Federal law requires overtime to be calculated weekly. This means that overtime pay can be offered to employees who are not exempt. They are entitled to time and a half pay for all hours worked above 40 per week.

What are the advantages of providing holiday pay to employees

Employees can enjoy many benefits from holiday pay in any form.

It can improve productivity.

Employees who are compensated with holiday pay may feel more valued which tends to increase engagement. Overtime pay can encourage employees to work harder, which will boost productivity across the business.

It can boost motivation.

Employees can find paid holidays off to be very motivating. They know they will get days off without having to lose their wages. Paid time off can be a motivator for employees, as it has been shown to reduce stress, improve mental health, and increase productivity. This is good news for both your business and your employees.

Jim Pendergast (senior vice president at altLine), stated that holiday pay and automatic leave are sensible, low-cost fringe benefits. It shows goodwill and is financially feasible to accept, especially when compared to other fringe benefits.

It’s an incentive to work on holidays.

Few employees want to work holidays so it’s not surprising that holiday pay isn’t popular. It’s a great way for your employees to be appreciated, such as overtime or time-and-a-half. This is particularly important if your business depends on you being open for business or doing most of it during holidays.

Ravi Parikh CEO of RoverPass stated that “the promise of more money will get people working days most would prefer not to work.” It’s a motivator and your employees might find it more appealing than taking a vacation.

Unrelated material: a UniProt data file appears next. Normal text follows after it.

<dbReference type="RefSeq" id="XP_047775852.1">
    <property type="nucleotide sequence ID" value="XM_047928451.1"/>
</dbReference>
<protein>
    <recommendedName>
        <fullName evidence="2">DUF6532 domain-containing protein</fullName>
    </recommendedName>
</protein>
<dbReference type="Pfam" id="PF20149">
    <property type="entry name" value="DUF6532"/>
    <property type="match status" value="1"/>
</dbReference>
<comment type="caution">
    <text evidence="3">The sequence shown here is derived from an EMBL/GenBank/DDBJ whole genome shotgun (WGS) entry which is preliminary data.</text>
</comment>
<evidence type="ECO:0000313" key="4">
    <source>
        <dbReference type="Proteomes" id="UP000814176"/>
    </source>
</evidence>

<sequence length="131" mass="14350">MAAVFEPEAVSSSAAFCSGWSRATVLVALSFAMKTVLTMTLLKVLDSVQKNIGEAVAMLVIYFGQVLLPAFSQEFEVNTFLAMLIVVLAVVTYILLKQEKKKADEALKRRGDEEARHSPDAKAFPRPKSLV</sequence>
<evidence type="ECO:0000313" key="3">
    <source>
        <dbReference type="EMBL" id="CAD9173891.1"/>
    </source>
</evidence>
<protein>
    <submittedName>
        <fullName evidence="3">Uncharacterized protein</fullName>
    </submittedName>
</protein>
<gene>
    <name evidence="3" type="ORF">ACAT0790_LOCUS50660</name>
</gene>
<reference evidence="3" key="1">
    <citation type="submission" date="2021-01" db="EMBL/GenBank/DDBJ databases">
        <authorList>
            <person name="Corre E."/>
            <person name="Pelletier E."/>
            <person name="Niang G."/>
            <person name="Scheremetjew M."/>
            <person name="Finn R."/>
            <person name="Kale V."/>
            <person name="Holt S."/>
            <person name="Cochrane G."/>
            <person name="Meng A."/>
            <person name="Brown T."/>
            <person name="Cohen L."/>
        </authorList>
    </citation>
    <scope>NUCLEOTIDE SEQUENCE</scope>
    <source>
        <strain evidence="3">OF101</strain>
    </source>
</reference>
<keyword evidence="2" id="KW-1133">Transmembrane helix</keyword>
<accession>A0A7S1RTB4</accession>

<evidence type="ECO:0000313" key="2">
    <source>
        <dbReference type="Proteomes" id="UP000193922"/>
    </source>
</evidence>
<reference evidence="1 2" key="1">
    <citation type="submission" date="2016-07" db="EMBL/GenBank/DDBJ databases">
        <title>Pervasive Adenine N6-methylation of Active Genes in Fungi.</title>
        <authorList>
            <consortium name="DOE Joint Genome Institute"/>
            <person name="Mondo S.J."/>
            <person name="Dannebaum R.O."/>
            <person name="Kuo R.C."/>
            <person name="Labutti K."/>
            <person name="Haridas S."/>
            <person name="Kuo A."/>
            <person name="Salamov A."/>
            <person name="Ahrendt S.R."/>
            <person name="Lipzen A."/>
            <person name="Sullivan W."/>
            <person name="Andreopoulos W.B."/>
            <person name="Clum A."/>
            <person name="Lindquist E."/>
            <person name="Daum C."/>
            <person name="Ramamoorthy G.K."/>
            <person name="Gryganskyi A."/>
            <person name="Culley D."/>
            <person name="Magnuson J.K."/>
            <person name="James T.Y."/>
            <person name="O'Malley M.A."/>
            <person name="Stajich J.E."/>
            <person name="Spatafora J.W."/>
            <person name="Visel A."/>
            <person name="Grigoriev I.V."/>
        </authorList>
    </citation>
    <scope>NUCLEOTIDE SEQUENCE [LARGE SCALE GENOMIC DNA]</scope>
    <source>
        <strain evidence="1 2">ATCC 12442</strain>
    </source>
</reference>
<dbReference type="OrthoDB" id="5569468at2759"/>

It attracts top talent.

Daniel Cooper, Lolly Co’s managing director, stated that “top talent” will always seek out organizations with great benefits.

These great benefits often include time off, especially during holidays. Providing Holiday pay is a sign that you care about your employees, and how they spend their time. This will help you attract top job applicants.

Also read: 10 Ways to Create and Manage Employee Schedules

How to create a holiday policy for your company

When you create a holiday pay policy, It is important to be clear about what is permitted, What is holiday pay, and how any holiday pay is calculated. This will help you avoid disgruntled workers and possible legal action. These four elements should be included in your holiday policy:

1. Define floating holidays.

Employees may be entitled to floating holidays to cover religious and cultural holidays. It is important to clearly specify how and when these holidays accrue. Also, whether they can be carried forward into the next calendar year or cashable when the employee leaves.

2. Make sure you are clear about who is eligible.

It is important to clearly state in your policy which employees are eligible for holiday pay and what conditions they must meet. You could, for example, stipulate that holiday pay is only available to employees who are scheduled at least 20 hours per work week and must be in good standing within the company.

3. Describe how time-and-a-half pay is calculated.

If hourly employees are eligible for time and a half pay, explain in detail how this pay is calculated and determined. Hours worked on holidays are required to be paid at the same rate as regular pay. While overtime, double-time, or time-and-a-half is not required by the FLSA, it does require time-a-half pay for all hours worked beyond 40 hours in any given workweek.

4. Describe holiday pay for exempt employees.

If you have only salaried employees and exempt employees, explain how holiday pay will be handled. If your business closes between Christmas and New Year, for example, you should state in the policy whether these days will be paid. The FLSA requires that exempt employees receive their full salary for every workweek. Business closures (including holidays) are not allowed to be deducted from the FLSA. Exempt employees must also get their full salary if they close for a holiday.